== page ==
A “Predictor” style looks at how one can make logical predictions about what will happen at an upcoming event. For example, let’s say Apple is holding an event to discuss new features on their latest device. A PR pro can look at the data from prior periods and current trends to forecast what will happen. From there, they can pitch the prediction during the build-up before the event.

A “Battle” method explains the pitch in terms of a war-like battle that is filled with drama and intrigue. For a well-known example from the consumer realm, the “Cola Wars” between Pepsi and Coke even sounds like an intriguing story. Communicators may insert their firm or spokesperson into the story as a key player, important witness or armchair quarterback to the drama between the large companies.

Finally, a “Big Number” tactic involves summing up the individual benefits to create an impressive statistic based on cumulative impact. For example, one may be tasked with promoting a pro bono matter that, as a stand-alone, is of marginal interest, but when aggregated with the firmwide impact of such service and/or the implications of this matter on those similarly situated, the achievement – the “big number” – becomes much more impressive.

Work laterally, instead of sequentially

To compress time and get hits faster, PR professionals are advised to work laterally instead of sequentially, leveraging multiple communication channels at the same time to hit the largest relevant audience possible. By working serially, an approach espoused in the days when “scoops” were reporters’ and producers’ stock in trade, made more sense, but given the speed of news media today, it means communicators can bottleneck their own results – or worse, miss the news window all together. The best approach is to cast the widest possible net from the outset.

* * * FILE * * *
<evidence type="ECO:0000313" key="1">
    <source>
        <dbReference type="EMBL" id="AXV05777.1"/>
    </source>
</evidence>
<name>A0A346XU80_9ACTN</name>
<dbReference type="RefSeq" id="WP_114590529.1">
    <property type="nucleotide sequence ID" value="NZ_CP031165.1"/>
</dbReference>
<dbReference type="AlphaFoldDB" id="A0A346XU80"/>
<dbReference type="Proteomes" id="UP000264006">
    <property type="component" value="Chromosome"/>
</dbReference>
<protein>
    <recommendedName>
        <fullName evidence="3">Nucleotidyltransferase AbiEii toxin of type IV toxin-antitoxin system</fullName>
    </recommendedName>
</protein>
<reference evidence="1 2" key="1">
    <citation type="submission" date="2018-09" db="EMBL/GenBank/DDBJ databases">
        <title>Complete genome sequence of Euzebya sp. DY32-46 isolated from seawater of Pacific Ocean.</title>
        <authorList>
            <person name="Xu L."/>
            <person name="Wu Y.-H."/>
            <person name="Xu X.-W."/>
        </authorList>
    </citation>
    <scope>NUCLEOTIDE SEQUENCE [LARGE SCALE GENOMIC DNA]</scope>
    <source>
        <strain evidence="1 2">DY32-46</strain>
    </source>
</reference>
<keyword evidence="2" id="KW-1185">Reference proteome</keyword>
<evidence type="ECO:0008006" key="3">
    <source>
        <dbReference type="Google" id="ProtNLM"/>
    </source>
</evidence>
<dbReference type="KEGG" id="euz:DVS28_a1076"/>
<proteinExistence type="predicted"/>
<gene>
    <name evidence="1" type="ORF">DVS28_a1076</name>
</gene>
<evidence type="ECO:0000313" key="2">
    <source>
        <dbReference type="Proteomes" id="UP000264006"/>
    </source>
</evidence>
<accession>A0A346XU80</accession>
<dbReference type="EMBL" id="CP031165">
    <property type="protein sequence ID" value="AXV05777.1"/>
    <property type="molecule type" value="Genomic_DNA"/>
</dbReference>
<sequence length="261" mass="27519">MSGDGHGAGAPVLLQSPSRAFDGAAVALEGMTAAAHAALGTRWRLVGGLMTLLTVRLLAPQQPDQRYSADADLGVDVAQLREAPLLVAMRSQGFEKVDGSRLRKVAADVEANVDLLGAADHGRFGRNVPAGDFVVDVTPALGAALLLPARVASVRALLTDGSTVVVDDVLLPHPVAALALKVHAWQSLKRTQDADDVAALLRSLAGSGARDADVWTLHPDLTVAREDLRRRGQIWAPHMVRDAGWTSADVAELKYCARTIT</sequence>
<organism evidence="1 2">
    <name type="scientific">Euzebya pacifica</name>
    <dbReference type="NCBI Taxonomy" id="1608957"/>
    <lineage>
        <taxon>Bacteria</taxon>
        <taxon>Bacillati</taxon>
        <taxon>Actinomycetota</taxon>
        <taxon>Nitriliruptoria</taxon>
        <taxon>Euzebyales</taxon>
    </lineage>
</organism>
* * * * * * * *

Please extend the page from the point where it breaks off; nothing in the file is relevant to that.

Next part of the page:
Competitor coverage is good for you

Professional service providers (especially lawyers) may see a great news piece highlighting a competitor and become irritated that they (or their firm) wasn’t in the story. PR pros can help turn this feedback around: instead of focusing on the negative, you may be able to leverage the competitor coverage. As the communicator, we now know who is covering the topic – so that part of the work is done. Now, you need to get creative in identifying a related topic.

If the competitor in question is a Goliath-type company, it is probably already getting widespread media coverage for virtually everything it does. PR pros can insert their spokespeople into each Goliath company’s trending conversation by offering timely insights, analysis and data that the journalist may not be able to find elsewhere.

Final Thoughts

My biggest takeaway from Kaplan’s presentation is that communicators remain extremely valuable. Earned media has the highest return on investment (ROI) of any marketing discipline – including the fact that many of these hits live on the internet forever. As long as communicators continually evolve their tools and execution, there continues to be a big upside to PR efforts in our crowded and competitive media landscape.

– Joey Telucci